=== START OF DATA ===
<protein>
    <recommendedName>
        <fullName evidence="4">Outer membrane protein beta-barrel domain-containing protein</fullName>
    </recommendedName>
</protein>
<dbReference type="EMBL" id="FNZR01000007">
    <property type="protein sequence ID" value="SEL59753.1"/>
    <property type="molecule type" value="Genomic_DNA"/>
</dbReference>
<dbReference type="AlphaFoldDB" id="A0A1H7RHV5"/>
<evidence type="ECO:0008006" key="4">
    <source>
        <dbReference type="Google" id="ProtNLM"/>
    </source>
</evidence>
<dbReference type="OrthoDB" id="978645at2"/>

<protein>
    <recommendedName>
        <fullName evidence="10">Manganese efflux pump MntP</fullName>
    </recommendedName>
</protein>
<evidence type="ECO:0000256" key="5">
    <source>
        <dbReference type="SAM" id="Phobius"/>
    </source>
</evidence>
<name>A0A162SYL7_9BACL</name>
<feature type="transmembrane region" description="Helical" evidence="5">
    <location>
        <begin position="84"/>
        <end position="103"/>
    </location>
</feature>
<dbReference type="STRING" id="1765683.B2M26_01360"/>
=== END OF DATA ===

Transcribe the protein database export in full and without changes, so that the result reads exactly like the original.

<protein>
    <recommendedName>
        <fullName evidence="4">Outer membrane protein beta-barrel domain-containing protein</fullName>
    </recommendedName>
</protein>
<dbReference type="EMBL" id="FNZR01000007">
    <property type="protein sequence ID" value="SEL59753.1"/>
    <property type="molecule type" value="Genomic_DNA"/>
</dbReference>
<dbReference type="AlphaFoldDB" id="A0A1H7RHV5"/>
<evidence type="ECO:0008006" key="4">
    <source>
        <dbReference type="Google" id="ProtNLM"/>
    </source>
</evidence>
<dbReference type="OrthoDB" id="978645at2"/>

<protein>
    <recommendedName>
        <fullName evidence="10">Manganese efflux pump MntP</fullName>
    </recommendedName>
</protein>
<evidence type="ECO:0000256" key="5">
    <source>
        <dbReference type="SAM" id="Phobius"/>
    </source>
</evidence>
<name>A0A162SYL7_9BACL</name>
<feature type="transmembrane region" description="Helical" evidence="5">
    <location>
        <begin position="84"/>
        <end position="103"/>
    </location>
</feature>
<dbReference type="STRING" id="1765683.B2M26_01360"/>